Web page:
These projects are being implemented through partnerships with Egypt’s government and national entities such as universities, governorates, and various government agencies.
UNIDO also works to empower women, by supporting their participation as business owners or employees in “value chain” industries such as handicrafts dates, and medicinal and aromatic plants. UNIDO provides training and assistance by adopting women’s businesses and supporting them to become entrepreneurs, Rezk said.
“We have positive models of partnership with Egyptian universities, such as the value chain development project for tomato industries, through which an educational centre is established at Alexandria University’s Faculty of Agriculture as a strategic partner,” said Rezk. “This is an example of partnerships with the most prestigious educational research institutions.”
He also said that the organisation has worked to develop innovation through the “Creative Hub” project, in cooperation with Egypt’s Ministry of Trade and Industry, which encourages linking innovators, entrepreneurs, and designers with collectives and craft industries.
Rezk added that Egypt’s UNIDO office works in three basic areas: preserving the environment, competitiveness, and projects with a social dimension, which are being implemented at the present time, with a total cost of over $36 million.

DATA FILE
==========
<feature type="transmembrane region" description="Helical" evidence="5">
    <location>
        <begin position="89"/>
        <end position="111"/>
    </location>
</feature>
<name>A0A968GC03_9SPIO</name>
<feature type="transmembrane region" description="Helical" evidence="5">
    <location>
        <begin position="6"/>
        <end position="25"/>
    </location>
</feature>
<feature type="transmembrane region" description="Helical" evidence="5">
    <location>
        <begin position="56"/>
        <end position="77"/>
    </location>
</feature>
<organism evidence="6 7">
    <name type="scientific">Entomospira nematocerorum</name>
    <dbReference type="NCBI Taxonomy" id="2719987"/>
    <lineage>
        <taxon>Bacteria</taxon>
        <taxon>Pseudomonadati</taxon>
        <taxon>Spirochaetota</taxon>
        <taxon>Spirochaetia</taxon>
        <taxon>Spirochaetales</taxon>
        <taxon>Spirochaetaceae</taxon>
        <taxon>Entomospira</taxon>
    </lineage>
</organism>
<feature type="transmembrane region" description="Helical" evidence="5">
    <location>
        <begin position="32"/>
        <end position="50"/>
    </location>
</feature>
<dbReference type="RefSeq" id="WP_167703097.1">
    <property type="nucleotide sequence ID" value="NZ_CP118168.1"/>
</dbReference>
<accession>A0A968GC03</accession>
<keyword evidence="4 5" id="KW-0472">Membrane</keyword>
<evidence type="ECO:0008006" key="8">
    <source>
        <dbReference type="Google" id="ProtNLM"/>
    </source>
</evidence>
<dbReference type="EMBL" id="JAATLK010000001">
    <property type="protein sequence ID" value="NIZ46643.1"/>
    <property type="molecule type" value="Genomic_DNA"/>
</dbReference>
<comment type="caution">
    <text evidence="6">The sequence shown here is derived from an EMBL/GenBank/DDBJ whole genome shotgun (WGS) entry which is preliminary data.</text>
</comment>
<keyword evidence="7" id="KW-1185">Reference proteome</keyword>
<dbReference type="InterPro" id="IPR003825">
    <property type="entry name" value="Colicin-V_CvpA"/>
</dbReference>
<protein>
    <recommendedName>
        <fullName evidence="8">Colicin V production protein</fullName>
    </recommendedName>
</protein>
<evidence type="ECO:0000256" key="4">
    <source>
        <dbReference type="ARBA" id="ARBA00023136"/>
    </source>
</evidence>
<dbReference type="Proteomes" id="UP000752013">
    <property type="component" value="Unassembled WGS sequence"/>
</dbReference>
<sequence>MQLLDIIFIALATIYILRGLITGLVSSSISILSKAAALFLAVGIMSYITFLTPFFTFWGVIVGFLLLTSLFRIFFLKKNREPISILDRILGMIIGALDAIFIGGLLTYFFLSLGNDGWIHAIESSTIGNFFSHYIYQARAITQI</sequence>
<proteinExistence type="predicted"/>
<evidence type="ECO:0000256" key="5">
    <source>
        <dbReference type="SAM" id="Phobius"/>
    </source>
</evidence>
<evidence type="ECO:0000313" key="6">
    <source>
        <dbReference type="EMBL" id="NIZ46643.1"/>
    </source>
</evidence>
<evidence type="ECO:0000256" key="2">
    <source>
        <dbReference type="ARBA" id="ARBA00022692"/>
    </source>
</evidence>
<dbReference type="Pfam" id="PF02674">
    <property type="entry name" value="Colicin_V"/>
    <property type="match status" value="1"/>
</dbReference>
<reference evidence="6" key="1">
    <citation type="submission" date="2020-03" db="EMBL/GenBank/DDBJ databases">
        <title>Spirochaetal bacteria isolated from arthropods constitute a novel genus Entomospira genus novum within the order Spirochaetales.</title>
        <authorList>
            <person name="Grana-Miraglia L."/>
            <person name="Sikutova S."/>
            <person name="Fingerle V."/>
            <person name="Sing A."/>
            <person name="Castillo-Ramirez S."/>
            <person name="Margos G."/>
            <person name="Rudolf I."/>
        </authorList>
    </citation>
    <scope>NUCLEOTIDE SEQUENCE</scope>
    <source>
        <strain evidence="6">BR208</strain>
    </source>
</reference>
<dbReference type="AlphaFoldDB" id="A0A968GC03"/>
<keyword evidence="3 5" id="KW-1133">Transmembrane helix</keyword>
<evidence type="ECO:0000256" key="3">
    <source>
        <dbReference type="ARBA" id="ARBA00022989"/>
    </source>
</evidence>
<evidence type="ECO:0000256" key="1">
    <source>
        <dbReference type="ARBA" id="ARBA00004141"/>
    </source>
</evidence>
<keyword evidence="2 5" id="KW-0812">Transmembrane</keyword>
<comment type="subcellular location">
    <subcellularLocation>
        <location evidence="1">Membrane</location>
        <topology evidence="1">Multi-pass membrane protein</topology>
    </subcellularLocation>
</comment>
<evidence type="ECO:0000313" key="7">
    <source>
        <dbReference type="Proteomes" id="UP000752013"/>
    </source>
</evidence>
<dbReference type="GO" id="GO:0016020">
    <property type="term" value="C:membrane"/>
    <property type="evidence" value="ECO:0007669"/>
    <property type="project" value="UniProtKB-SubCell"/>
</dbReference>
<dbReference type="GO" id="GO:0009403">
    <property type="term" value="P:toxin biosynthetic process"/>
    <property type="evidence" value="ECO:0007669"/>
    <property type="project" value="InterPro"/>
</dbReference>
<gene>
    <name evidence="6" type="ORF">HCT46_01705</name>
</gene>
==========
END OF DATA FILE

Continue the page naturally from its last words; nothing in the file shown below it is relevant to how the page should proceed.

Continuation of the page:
While these projects take between two and three years to complete, Rezk said that $22 million had been spent this year from the budget for development projects in Egypt.
Reducing Carbon Emissions
In addition to these efforts, UNIDO adopts, in cooperation with other international organisations, the call to reduce carbon emissions, achieve environmental sustainability in the industrial sector, shift to clean energy and raise energy efficiency in the industrial sector.
Innovation is also one of the organisation’s priorities, Rezk said, through development projects in several countries, to encourage and support economies that support spreading the culture of innovation in the industrial sector.
Asked about the repercussions on the organisation of Covid-19 and the Russian invasion of Ukraine, Rezk said both were global challenges confronting all local and international bodies and organisations.
“We are facing inflation rates that negatively affect the cost of projects being implemented, while our financial resources are stable,” he said. “The challenges arising from Covid-19 and the war in Ukraine necessitated directing international support to aid and humanitarian affairs as an acute and urgent necessity.”
UNIDO has tried to overcome these crises, Rezk said. “The positive aspect includes reviewing operations, restructuring, and institutional development, besides taking into account international concerns along with the needs of developing countries, to ensure the continued success of development projects.”
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Read more about the COP27 climate summit and global climate concerns in Climate and Environment, an archive of Al-Fanar Media’s reporting on these topics.